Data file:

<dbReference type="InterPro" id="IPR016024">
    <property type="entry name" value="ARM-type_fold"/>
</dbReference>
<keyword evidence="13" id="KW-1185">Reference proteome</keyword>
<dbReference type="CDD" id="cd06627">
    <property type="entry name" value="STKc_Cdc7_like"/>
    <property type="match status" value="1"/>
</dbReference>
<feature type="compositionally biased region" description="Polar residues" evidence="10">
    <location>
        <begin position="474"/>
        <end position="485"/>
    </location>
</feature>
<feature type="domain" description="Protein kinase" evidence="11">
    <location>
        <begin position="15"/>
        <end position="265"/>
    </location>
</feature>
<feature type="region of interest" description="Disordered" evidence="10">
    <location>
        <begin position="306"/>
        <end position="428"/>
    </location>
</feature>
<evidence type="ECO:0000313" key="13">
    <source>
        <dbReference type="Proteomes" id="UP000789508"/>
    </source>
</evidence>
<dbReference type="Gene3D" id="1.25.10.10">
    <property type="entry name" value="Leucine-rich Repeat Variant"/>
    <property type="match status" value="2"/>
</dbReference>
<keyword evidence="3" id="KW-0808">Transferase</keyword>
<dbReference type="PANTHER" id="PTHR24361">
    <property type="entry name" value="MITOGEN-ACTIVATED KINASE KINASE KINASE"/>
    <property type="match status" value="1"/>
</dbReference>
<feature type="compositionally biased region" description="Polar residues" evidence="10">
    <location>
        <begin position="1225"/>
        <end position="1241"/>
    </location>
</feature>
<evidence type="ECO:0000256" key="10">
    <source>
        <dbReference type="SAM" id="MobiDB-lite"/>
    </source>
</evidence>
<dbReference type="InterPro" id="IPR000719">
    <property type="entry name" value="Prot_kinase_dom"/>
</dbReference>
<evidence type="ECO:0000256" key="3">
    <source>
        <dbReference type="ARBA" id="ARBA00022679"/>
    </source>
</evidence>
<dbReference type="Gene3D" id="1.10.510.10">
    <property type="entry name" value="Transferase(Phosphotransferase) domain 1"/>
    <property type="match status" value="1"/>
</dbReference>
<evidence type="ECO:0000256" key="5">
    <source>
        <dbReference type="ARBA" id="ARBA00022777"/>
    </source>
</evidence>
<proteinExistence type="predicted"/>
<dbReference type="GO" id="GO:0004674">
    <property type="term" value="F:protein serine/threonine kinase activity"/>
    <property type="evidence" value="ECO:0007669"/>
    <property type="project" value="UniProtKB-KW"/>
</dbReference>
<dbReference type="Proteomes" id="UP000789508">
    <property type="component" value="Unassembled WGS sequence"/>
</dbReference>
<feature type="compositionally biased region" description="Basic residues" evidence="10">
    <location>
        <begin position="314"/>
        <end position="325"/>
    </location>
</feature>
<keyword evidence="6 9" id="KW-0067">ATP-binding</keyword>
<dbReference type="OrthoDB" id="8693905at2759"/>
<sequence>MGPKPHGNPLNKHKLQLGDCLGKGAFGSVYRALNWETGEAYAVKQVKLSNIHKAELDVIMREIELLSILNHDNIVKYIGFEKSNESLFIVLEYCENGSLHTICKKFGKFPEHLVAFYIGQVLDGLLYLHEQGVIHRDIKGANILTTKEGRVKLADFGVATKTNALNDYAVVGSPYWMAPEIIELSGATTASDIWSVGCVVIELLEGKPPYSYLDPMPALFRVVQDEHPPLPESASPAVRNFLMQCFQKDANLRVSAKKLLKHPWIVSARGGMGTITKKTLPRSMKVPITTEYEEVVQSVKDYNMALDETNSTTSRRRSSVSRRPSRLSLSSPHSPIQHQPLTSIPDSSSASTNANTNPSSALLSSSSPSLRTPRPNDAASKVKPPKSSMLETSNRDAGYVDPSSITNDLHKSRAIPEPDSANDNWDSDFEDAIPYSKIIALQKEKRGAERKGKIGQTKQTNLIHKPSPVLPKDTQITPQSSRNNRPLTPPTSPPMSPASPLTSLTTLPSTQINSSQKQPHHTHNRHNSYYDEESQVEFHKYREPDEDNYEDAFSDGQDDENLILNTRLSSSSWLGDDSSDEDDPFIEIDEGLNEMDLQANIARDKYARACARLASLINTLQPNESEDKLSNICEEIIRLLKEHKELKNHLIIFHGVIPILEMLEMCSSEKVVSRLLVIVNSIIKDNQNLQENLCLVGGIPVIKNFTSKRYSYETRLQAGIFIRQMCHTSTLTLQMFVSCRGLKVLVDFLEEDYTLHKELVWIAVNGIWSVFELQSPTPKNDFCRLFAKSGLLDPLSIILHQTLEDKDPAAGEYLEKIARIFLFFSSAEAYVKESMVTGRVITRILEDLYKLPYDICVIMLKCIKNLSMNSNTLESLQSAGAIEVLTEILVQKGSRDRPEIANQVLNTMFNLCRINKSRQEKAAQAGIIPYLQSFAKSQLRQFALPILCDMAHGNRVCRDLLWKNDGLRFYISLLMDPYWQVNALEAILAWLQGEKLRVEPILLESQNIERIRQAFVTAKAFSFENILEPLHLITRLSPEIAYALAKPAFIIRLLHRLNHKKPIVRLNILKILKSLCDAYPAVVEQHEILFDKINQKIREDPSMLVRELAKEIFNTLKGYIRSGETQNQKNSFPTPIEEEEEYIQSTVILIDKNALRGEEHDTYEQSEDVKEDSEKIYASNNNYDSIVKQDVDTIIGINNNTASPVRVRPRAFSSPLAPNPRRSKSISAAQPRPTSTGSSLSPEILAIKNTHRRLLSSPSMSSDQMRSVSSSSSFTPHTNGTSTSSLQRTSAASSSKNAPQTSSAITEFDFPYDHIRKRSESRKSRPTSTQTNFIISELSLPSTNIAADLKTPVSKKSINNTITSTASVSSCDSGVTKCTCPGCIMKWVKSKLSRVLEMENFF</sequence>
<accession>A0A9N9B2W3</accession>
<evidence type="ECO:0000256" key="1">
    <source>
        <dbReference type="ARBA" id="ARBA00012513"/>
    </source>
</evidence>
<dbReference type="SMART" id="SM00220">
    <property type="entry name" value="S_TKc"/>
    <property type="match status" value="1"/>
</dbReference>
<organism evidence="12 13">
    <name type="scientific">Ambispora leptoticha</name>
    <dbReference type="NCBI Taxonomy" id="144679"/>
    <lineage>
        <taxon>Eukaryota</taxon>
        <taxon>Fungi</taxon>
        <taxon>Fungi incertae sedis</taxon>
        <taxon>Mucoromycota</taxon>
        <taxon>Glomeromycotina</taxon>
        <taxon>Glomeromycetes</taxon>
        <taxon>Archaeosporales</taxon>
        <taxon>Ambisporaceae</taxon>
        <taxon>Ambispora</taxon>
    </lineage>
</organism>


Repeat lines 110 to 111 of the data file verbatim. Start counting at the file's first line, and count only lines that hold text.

    </lineage>
</organism>